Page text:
West Ashley Flashback — Welding The Community TogetherIf it was broke, Conlon Welding Company could fix it
October 17, 2017
By Donna Jacobs | Contributing Writer
“Nothing carved in stone nor wrought in iron, can show the satisfaction the workman or the sufferings of his labor.”
This quote of Philip J. Conlon Jr. illustrated the philosophy of a welder’s life held by both him and his father.
Conlon Sr. attended Murray Vocational School and trained in the art of welding. His first job was with Southern Welding Works doing repair work on trucks and other small jobs. With a good job in hand, Philip J. Conlon Sr. married Eva Brown in June of 1936. He branched out to the Charleston Naval Shipyard, but quickly decided government work was not for him.
Conlon Welding Company grew out of the desire to follow his own work ethic. Conlon Sr. and his brother-in-law built the low-profile, dirt floor welding shop next to the Pringle Fertilizer Mill on land he leased on King Street Ext in 1939. The expansion of an adjacent business forced a move from the neck of the peninsula.
The Conlons purchased land on Highway 61 near 5th Avenue in Maryville, built a new building, and hung out a new shingle. There was no job too big — jet fuselages, or too small — bicycle pedals; too pretty – a Cinderella carriage built for a ballet production or too practical — repairing a truck frame.
In addition it was a full-family move to St. Andrew’s Parish, west of the Ashley River, not just a business move. The Conlons moved into a home in Avondale on Rosedale Drive that Conlon Sr. had built. Blessed Sacrament became the church where they worshipped, the children attended local schools, and the family was all involved with the welding business located on St. Andrew’s Boulevard. Not only did Mrs. Conlon serve as the shop’s secretary, she had a dress shop in an addition that was built next to the Welding shop.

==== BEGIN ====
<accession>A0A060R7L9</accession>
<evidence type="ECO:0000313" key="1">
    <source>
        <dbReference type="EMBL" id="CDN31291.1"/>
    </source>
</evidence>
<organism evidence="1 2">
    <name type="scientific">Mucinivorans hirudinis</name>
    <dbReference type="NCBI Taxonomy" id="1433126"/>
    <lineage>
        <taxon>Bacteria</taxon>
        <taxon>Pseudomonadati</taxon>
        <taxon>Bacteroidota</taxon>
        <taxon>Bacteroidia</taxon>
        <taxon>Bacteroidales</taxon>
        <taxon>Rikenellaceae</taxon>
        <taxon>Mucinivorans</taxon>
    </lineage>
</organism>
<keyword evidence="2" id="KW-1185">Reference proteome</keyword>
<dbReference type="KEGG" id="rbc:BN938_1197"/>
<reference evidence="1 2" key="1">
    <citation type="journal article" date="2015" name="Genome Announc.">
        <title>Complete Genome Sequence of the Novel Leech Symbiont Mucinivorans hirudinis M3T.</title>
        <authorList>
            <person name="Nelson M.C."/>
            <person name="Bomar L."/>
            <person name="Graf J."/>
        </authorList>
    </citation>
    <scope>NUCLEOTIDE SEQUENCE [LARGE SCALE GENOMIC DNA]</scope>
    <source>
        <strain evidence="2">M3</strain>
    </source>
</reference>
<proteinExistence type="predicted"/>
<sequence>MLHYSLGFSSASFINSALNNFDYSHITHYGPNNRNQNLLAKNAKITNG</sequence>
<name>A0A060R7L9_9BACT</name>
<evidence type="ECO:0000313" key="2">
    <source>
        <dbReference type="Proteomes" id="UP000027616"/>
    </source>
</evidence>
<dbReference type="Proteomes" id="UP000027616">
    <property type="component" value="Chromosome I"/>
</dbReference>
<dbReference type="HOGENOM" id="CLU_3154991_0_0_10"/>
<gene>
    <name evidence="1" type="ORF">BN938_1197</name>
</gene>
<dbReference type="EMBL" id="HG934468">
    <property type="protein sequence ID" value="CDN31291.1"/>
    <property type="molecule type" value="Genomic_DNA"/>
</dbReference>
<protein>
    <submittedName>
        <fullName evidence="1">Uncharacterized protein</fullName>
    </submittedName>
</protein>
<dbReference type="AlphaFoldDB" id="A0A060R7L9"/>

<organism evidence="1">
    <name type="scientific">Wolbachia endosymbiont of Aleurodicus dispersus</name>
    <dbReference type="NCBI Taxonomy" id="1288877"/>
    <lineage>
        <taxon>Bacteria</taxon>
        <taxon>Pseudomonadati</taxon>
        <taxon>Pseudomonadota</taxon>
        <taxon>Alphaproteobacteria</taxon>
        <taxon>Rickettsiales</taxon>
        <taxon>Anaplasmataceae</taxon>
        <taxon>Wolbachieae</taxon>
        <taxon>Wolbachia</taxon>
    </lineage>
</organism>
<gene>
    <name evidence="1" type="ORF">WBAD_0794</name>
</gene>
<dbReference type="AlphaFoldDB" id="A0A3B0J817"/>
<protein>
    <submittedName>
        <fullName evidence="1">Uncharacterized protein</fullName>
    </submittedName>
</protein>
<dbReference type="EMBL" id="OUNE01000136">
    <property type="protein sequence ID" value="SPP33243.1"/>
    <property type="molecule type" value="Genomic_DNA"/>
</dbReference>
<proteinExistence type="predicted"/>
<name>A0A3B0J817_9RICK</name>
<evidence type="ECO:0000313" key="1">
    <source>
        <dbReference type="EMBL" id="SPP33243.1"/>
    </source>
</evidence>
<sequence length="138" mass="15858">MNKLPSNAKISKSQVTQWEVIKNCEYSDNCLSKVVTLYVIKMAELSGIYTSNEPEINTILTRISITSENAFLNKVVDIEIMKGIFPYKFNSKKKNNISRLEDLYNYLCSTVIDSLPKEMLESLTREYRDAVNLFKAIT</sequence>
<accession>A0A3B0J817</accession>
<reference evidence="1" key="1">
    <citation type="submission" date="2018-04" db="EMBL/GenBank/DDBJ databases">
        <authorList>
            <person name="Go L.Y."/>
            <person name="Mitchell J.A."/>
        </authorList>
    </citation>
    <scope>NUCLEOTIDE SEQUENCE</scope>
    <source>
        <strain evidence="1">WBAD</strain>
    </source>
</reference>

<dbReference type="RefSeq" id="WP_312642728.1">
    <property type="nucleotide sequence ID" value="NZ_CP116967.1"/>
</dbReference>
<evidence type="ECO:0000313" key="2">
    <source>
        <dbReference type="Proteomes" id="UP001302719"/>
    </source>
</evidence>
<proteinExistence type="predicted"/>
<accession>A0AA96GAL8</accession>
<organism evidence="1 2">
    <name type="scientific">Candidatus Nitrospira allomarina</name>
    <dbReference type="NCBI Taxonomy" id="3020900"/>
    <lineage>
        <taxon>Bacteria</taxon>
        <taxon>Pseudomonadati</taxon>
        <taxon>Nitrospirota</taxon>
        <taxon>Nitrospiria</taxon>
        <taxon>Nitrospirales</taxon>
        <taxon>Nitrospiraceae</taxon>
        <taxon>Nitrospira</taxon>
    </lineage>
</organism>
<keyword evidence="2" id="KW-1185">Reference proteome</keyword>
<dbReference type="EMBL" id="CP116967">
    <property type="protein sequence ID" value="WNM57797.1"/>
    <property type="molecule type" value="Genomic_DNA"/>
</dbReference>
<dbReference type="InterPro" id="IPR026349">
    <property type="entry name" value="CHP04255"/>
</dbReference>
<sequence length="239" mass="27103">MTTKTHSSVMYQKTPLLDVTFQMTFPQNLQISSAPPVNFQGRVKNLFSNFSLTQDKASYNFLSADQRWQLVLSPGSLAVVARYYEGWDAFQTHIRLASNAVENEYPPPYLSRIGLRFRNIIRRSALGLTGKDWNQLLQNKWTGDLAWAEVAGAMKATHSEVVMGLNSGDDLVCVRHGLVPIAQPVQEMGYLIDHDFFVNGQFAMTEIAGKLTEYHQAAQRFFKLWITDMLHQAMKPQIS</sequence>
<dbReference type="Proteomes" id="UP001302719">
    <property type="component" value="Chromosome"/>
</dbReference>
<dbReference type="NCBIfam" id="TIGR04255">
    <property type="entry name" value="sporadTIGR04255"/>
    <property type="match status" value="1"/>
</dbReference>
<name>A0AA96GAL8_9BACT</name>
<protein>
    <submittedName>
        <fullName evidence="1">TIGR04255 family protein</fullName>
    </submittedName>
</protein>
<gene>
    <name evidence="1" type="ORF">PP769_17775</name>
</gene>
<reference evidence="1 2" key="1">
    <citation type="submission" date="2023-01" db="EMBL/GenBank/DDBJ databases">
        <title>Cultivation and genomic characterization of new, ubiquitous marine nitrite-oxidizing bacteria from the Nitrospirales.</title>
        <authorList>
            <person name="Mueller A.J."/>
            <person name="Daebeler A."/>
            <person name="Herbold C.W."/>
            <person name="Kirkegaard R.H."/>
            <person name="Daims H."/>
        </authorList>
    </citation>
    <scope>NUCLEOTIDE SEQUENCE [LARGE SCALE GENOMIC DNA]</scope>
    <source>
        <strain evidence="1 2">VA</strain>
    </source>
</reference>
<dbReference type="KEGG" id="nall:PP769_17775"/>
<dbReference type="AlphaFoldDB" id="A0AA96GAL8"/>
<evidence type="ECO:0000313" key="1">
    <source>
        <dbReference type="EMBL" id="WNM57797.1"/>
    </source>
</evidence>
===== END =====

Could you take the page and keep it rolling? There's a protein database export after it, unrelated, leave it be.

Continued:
Philip J. Conlon Jr. hung around the shop while growing up and soon his father had him involved in “customer relations” i.e. meeting with the customers, measuring the jobs or returning with the item to be repaired, and bringing the necessary materials to the shop.
Often concept designs were quickly documented on an available napkin with the measurements penciled into the design. Conlon Jr. would bring the designs and measurements to the shop; Mrs. Conlon would price out the work; Conlon Sr. would build or repair; Conlon Jr. would assist in the installation if necessary. For some larger jobs, designs might be drawn on the floor of the shop and used as a template.
During the lifetime of Conlon Welding Company: on ever single street south of Calhoun there was “something” that had either been built or repaired by Conlon Sr. ; the bascule portion of the WWI memorial bridge was repaired by Conlon Sr.
After it was damaged by the creosote tanker known as the “Fort Fetterman”; braces to support power poles were installed by the Conlons on the Grace Memorial Bridge; he welded a new insulator foundation for the WCSC radio transmission tower; Conlon Sr. even welded a chili serving spoon back together for Roy Hart, commenting that the chili must be pretty spicy to break down the spoon. Basically, if it was broke, Conlon, Sr. tried to fix it. His welding legacy remains wrought in iron throughout the Lowcountry.
Stories about people and places in St. Andrew’s Parish? Contact Donna Jacobs at firstname.lastname@example.org.